* damaged objects (i.e. road signs/guards/road).
* all involved vehicles.
* all four sides of the vehicles.
* registration plates and VIN numbers.
* the surroundings (trees, bushes, shrubs, weather).
* the roads signs, traffic control devices, road construction, and temporary lane set-ups.
* witnesses (and their number plates).
* claimants (if they are up and moving around –do not take pictures of injured people or blood stains).
* Take pictures from the cab of the vehicle (provides a driver’s perspective).
It is probably a good idea to take a set of pictures with the flash on and one with it off, regular and close-up shots.
WAS A DRIVER DRIVING ILLEGALLY?
A driver who is driving illegally and shouldn’t be on the road is not in a strong position to take legal action against anyone else, even if another other person caused the accident.
Examples of driving illegally include driving:
• alone on a provisional licence
• without a driving licence, tax or insurance
• while disqualified from driving
• a car insured in someone else’s name
• a stolen vehicle
• without an MOT certificate
• while drunk or under the influence of drugs
• an unsafe vehicle (i.e. tinted windows/bald tires/bad lights)
If in doubt, call the police. They will be able to check driver identity/insurance/tax/MOT over the phone.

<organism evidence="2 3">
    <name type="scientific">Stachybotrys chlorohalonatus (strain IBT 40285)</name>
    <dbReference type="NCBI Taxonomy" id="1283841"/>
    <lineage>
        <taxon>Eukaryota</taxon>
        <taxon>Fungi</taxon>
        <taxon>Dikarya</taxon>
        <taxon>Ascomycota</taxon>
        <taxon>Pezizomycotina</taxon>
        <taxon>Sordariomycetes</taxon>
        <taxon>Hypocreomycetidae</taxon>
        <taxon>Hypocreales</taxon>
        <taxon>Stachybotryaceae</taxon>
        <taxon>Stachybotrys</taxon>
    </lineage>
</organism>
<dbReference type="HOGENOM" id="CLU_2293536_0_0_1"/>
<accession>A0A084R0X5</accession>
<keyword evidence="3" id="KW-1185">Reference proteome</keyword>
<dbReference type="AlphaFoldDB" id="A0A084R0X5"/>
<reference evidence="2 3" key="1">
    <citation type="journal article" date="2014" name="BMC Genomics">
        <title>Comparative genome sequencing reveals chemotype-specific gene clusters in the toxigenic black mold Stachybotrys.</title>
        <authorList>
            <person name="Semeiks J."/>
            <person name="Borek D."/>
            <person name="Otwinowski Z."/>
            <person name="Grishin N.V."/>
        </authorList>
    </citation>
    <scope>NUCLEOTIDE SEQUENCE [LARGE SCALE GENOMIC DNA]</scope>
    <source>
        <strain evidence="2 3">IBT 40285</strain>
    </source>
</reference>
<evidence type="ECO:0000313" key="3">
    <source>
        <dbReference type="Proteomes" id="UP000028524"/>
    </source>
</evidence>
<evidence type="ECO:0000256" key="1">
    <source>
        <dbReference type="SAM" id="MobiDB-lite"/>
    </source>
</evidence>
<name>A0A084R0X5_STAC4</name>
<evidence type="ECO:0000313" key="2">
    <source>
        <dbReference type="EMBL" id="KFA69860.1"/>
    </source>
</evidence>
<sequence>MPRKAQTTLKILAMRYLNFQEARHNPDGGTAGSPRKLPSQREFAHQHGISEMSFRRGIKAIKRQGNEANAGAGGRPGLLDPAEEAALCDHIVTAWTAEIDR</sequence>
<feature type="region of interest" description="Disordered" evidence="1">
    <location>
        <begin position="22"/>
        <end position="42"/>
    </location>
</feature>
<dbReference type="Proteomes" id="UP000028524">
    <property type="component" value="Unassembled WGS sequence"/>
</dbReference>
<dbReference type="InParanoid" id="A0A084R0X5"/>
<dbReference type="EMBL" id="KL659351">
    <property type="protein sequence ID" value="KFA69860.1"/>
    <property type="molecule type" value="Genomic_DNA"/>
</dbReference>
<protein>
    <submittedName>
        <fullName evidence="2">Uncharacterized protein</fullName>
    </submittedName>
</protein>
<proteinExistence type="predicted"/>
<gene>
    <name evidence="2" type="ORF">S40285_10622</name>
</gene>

THE MOST IMPORTANT THINGS TO NOTE
• Scene: date, time, location, weather conditions, traffic conditions, road markings/signs/signals plus anything unusual you notice about the road quality or lighting.
• Vehicles: make, model, registration number, colour, condition, estimated speed, direction, use of lights/indicators/sounds.
• People: contact details, description/distinguishing features of driver(s), number and contact details of passengers, pedestrians/other witnesses(name/address/phone/email/registration number), details of any police officers involved.
• Damage: description of the damage to vehicles/objects/property and any injuries to people involved.
FAILING TO STOP AND FAILING TO REPORT
If you don’t comply with these obligations you risk committing two offences: failing to stop and failing to report, and you can be guilty of either or both. The penalty for each includes a maximum fine of £5,000 and five to ten penalty points. You can be disqualified from driving for either offence and likely will be if both offences are committed on the same occasion. Failing to stop or report an accident can carry a maximum of six months’ imprisonment.
TRAFFIC ACCIDENTS RELATED TO:
An employee who has a traffic accident whilst travelling to or from work should bear in mind the following points:
• If the vehicle is insured by the employer, the employee will be covered by the employer’s vehicle insurance whether or not they were responsible for the accident
• If the employee is an injured pedestrian or cyclist, the employer will normally be liable in the same way as for any industrial injury, unless the employee clearly acted negligently
• If the employee is a trade union member and is injured, they can get free legal help from the trade union
• They may be able to claim benefits under the industrial injuries scheme